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Everyone seems to have a different idea about habits, what they are, and what’s important. But many agree that people with good habits seem to perform better than those with poor habits. So, does the same concept apply to businesses and teams? I believe so. I see groups with strong and effective team habits perform better than those with poor habits. Or no habits.

What is a team habit? It’s a phrase that is thrown around some, but I’m not sure that anyone has done a particularly noteworthy job of defining it. I’ll suggest that we look at team habits as ways of working that we do consistently, without fail. In other words, it’s a habit – whether it’s a daily standing meeting or brushing your teeth.

If a team delivers something of value to the client every other Friday, that’s a habit. If a team delivers work when it’s ready, that’s not a habit. When teams think about risks when a catastrophe occurs, that’s not a habit. But having a risk assessment meeting every week is a habit. You get the picture.

I’ll further suggest that adopting some effective team habits can drive success in your organization and for your projects.

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Here are four areas to consider.

1. Commit to a serious understanding of your project charter details.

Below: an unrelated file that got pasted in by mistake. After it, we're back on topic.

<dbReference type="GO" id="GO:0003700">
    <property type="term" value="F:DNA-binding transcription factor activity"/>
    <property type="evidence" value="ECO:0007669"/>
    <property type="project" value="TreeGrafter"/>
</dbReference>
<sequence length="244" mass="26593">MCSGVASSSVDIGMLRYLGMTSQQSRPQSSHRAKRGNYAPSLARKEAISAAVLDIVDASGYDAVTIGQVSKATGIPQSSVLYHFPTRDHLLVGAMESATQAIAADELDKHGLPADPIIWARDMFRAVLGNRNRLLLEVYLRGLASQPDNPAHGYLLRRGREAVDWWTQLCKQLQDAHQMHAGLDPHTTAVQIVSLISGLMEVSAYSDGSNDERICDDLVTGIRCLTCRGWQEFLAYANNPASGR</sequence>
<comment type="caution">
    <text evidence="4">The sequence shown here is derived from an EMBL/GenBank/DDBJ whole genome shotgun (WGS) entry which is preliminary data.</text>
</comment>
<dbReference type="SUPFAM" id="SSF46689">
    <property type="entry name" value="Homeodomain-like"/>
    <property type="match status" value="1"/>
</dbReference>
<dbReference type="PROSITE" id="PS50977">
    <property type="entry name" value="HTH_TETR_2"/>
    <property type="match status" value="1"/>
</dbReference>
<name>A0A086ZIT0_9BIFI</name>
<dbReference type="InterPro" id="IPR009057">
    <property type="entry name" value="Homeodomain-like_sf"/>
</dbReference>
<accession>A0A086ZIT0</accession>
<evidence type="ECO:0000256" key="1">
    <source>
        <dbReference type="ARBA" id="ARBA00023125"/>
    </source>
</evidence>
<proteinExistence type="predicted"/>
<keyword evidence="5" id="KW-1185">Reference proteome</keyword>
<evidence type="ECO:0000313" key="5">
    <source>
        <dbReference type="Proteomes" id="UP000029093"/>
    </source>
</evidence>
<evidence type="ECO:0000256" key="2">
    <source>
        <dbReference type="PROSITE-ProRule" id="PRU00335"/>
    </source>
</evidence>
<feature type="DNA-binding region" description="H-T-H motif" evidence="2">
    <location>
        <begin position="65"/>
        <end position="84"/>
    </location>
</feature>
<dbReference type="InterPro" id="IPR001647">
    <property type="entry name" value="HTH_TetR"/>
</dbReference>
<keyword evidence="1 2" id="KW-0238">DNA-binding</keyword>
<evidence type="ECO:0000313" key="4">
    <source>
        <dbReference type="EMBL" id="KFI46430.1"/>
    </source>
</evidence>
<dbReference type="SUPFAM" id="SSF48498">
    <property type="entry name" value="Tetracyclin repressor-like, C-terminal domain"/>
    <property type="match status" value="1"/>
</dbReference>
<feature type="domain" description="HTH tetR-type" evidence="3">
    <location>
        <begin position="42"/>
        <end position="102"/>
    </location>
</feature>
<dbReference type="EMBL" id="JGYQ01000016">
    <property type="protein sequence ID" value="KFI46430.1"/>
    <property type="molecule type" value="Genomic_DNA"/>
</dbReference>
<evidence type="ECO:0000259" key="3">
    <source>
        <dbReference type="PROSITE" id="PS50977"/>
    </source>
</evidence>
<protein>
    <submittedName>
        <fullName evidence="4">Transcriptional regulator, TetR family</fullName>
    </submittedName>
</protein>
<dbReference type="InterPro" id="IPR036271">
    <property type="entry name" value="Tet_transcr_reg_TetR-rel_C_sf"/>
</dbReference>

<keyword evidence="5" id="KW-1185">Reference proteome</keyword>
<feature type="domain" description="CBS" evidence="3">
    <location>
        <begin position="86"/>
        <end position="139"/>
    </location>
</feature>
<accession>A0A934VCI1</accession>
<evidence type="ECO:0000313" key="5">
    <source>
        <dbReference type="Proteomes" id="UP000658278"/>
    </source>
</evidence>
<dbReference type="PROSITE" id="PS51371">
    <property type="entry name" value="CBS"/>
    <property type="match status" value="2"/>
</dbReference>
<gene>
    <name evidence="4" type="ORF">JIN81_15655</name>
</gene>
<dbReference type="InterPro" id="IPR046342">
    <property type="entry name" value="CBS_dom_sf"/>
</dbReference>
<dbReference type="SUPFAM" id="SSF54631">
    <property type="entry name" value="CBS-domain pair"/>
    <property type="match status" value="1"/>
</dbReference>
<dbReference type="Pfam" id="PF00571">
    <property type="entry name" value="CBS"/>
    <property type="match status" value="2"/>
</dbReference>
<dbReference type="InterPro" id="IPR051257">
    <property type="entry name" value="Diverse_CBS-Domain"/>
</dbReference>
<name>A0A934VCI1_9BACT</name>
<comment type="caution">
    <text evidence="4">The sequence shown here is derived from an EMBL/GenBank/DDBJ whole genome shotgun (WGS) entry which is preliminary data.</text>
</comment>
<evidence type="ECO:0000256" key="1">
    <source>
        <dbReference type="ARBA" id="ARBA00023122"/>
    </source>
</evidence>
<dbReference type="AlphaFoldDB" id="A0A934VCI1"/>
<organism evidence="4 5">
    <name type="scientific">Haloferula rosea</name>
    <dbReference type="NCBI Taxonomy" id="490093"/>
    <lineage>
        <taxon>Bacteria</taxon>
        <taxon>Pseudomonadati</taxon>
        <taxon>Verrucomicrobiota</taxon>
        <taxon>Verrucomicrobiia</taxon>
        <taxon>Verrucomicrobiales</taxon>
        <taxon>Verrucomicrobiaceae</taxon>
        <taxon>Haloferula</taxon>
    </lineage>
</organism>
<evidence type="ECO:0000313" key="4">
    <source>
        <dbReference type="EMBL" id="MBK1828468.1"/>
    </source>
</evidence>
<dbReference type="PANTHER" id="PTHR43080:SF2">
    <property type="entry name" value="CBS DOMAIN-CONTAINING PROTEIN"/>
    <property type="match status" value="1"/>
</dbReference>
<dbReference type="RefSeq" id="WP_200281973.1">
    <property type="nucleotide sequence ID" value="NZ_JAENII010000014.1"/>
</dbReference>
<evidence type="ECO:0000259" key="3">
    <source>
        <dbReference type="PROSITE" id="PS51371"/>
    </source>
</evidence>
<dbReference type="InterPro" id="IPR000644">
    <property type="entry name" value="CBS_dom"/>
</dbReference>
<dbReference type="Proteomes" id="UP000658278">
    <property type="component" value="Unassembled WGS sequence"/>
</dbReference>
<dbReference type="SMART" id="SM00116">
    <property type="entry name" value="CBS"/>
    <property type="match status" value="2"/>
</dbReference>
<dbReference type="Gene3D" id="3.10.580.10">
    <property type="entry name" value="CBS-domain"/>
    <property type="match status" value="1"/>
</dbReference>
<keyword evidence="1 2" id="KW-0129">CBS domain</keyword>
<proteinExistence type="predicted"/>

Starting your projects wisely can set your project up for success. So, what team habits can you embrace to improve success?

Consistently focus on developing a compelling ‘why?’ statement for each project.

No, it won’t be a regular weekly or monthly event, but you can consistently require that each project team commit to creating those statements.

Define your organization’s required charter details.

Every organization is different, and every project is different. Some projects need to be more defined than others. For example, construction projects require considerable scoping and scheduling, while technology projects or change initiatives might be handled in a more agile way. But you can, as an organization be consistent in how you approach deciding what is needed before you begin project execution. For example, will you consistently spend time defining assumptions, constraints, and/or risks before you begin execution? Will you consistently require a project charter? Will you consistently begin a work breakdown structure, showing the defined scope, using some form of software?

2. Treat risk management as a core value in your organization.

I’ve written before about the secret sauce behind risk management and how to go about identifying, assessing, and managing risks. It’s easy to overlook risk management if you don’t build the habit of doing it regularly. And while project managers tend to focus on the risks to their project, the organization should be thinking about all the risks that the organization is facing – and having a plan for managing those risks.

Some groups are more risk averse than others. Some organizations barely think about risk. That’s a mistake. Risk management is a process that requires that we develop lateral vision – as opposed to tunnel vision. It’s about spotting the unknown unknowns around us. How can you create better team habits around risk management?